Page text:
SKU 761455

Quinta Do Noval Porto Vintage Nacional 2004

Quinta Do Noval - Porto - Portugal

Professional Wine Reviews for Quinta Do Noval Porto Vintage Nacional 2004

Rated 97 by Robert Parker
The 2004 Quinta do Noval Nacional has a show-stopping bouquet that is cut from a completely different cloth than the 2004 Vintage. This is far more extravagant and decadent, with kirsch, camphor, incense and crushed violets exploding from the glass. You might think it was some super Barossa Syrah if you nosed it blind. The palate is intense with penetrating, citrus-fresh black currant and dark-plum fruit. It is has lovely caressing, slightly grainy textured, well-judged acidity and a composed, elegant finish. This is pure class, a hedonistic Nacional surfeit with swagger and style. Drink... read more... Additional information »
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97 Robert Parker

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Additional Information on Quinta Do Noval Porto Vintage Nacional 2004

Winery: Quinta Do Noval

Region: Porto

The city and region of Porto in Portugal has long been regarded as one of the most important wine producing areas on earth, and home to many of the world's most distinctive and characterful wines and fortified wines. So important was it, in the 18th century, it became part of the third ever protected wine region, following one in Hungary, and one in Italy. The wineries of Porto have generations of experience and expertise when it comes to working their land, and the fertile valley sides in the Douro region where Porto is found offers plenty of opportunities for growing a wide range of grape varietals. Most commonly, Porto wineries cultivate Tinta Barroca, Tinta Cão, Tempranillo, Touriga Francesa, and Touriga Nacional grapes, as these are the primary varietals used in the production of Porto's famous Port wines.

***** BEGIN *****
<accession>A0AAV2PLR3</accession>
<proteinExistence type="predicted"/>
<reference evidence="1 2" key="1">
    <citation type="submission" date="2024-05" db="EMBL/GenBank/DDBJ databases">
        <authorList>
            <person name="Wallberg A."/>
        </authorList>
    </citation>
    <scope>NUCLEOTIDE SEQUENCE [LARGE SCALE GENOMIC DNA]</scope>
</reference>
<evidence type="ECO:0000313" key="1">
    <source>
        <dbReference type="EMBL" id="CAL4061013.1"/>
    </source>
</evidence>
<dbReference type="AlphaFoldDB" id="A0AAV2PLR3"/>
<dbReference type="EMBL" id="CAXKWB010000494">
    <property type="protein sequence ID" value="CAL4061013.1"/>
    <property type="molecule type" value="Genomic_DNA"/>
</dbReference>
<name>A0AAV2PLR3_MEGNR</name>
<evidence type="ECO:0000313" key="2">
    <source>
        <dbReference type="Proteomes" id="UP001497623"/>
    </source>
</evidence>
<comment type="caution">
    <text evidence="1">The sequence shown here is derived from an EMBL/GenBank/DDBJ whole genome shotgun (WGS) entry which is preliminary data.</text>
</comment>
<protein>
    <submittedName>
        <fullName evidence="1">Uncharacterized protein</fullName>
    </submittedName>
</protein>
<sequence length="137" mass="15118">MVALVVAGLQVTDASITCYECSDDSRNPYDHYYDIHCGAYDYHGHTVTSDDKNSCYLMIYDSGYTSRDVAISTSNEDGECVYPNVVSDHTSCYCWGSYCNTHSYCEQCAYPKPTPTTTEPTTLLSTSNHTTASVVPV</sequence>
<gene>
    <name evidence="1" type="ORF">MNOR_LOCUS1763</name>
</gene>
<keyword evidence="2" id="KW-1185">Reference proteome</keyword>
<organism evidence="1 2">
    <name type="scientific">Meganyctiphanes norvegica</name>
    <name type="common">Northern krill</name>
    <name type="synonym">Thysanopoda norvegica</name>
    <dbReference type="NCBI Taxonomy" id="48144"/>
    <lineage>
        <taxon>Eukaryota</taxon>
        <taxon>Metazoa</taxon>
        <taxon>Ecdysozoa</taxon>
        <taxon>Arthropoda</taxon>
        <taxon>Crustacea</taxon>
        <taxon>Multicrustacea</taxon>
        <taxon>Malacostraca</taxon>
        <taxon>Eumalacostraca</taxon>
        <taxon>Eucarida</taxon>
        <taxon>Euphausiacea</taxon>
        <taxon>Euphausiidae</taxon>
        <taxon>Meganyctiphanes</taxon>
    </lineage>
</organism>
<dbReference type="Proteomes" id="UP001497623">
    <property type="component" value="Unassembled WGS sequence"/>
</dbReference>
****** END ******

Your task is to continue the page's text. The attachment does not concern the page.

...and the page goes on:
Country: Portugal

Portugal has been an important center for wine production ever since the Phoenicians and Carthaginians discovered that the many native grape varietals that grow in the country could be cultivated for making excellent wines. After all, Portugal has something of an ideal wine producing climate and terrain; lush green valleys, dry, rocky mountainsides and extremely fertile soil helped by long, hot summers and Atlantic winds. Today, such a climate and range of terroir produces an impressive variety of wines, with the best wines said to be coming out of the Douro region, the Alentejo and the Colares region near Lisbon. Portugal has an appellation system two hundred years older than France's, and much effort is made by regulating bodies to ensure that the quality of the country's produce remains high, and the wines remain representative of the regions they are grown in.